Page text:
• Thanks very much Colin for the genrous words. I really had to puch myself to watch it again but from its weird opening – credits in black over disorientating images of what turn out to be merely children ar play, albeit in a graveyard – to its kinetic conclusion, it exerts a masterly grip but what you remember are the horrible scenes of marital discord and not the attack on the house. They haven;t dated one bit (though my goodness the fashions are diabolical – the miniskirt that Sally Thomsett wears in ridiculous!
      Straw Dogs

      • Colin says:

        Those scenes of marital discord and baiting are probably among the most unpleasant and the hardest to watch – the climactic assault on the farm, in spite of its violence, is almost a relief in the way it draws attention away from the psychological warfare between David and Amy.

        The support cast, particularly the obnoxious oiks, is terrific and adds a lot to the film. The emotional immaturity of those guys is quite frightening in itself.

        • It is compelling and scary because it feels, within its own logic, to be utterly plausible in a really horrible way. I agree, it does feel as if the escalation in physical violence is almost a way to avoid the emotional battering they keep inflicting on each other. Peter Vaughan is great as the unofficial leader of the town but even Peter Arne does well – performances are just top notch all round though I am in no position to say whether the Cornish accents are accurate for instance …

          • Colin says:

            I couldn’t say about the accent business either and I don’t believe it’s much of an issue anyway. Any kind of isolated rural setting would have served equally well as far as I can see.

          • I do know people who get really cross about generic ‘yokel’ accents shall we say but it is fascinating to see how Peckinpah explores Hoffmann’s status as an outsider given that the surroundings much have been very strange to the director too after all. Having said that, and I don’t know how you feel about ‘oirish’ depictions, but it does drive me nuts when I hear bad Italian spoken in movies – you wouldn’t believe what passes for Italian even in the Godfather films though admittedly not in the scenes actually shot in Italy (well, because they only used local talent), though this is not actually illogical since these meant, for the most part, to be second generation American Italians – still hard to hear though …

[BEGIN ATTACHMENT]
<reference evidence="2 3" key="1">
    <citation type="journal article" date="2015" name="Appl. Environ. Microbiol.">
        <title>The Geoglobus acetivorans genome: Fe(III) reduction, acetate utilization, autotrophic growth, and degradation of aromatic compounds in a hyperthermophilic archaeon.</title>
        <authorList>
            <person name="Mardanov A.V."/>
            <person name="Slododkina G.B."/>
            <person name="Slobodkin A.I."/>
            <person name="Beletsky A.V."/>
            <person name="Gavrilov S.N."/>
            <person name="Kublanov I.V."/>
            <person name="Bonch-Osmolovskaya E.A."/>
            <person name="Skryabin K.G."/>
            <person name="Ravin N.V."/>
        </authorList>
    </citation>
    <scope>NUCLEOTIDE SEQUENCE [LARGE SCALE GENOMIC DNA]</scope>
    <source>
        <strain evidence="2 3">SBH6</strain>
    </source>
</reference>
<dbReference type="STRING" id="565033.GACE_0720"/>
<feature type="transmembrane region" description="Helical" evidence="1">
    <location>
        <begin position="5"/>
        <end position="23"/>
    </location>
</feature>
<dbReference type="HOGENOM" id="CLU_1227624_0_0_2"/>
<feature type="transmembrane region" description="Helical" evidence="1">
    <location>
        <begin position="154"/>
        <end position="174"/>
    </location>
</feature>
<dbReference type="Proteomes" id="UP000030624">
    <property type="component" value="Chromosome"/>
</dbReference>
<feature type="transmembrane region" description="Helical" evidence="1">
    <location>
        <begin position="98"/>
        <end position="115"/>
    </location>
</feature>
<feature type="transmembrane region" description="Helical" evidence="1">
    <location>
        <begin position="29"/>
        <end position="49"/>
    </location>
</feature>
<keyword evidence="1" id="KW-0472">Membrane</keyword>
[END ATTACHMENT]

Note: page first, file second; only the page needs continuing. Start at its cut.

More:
• Colin says:

            Oh I know lots of people get upset when accents are poorly done but it doesn’t trouble me too much to be honest. I suppose this is partly a result of spending years listening to Godawful attempts at Irish accents – I eventually got to the stage where I suppose I just accept them, or subconsciously tune them out perhaps.

          • You are a better man than I – when it happens while I’m watching, especially with my members of the family, it just throws everybody out for the next 5 minutes! That’s the problem with us Italians – just can’t concentrate …

          • Colin says:

            I reckon the Irish are just as bad – I’ve developed a thicker hide, that’s all. 🙂

          • I think we’re just dumb and overly-literal in my family – but it’s always good to have something to agree about about even when you’re complaining!

  4. Margot Kinberg says:

    Sergio – A thorough and well-written review of this film. I’ve always liked it very much, and not just because of Dustin Hoffman’s presence in it. 😉 You’ve done real justice to the film vis a vis the book, too, for which thanks. In my opinion, some very wise decisions were taken about casting and about the focus of the film, that ended up making it an intense experience (and I mean that in a complimentary way). Thanks for the reminder.

    • Thanks Margot – I felt quite queasy about picking this one actually to be honest as re-watching it confirmed just how bruising it is (especially compared with the more straighforward novel) – really glad you liked it.

  5. michael says: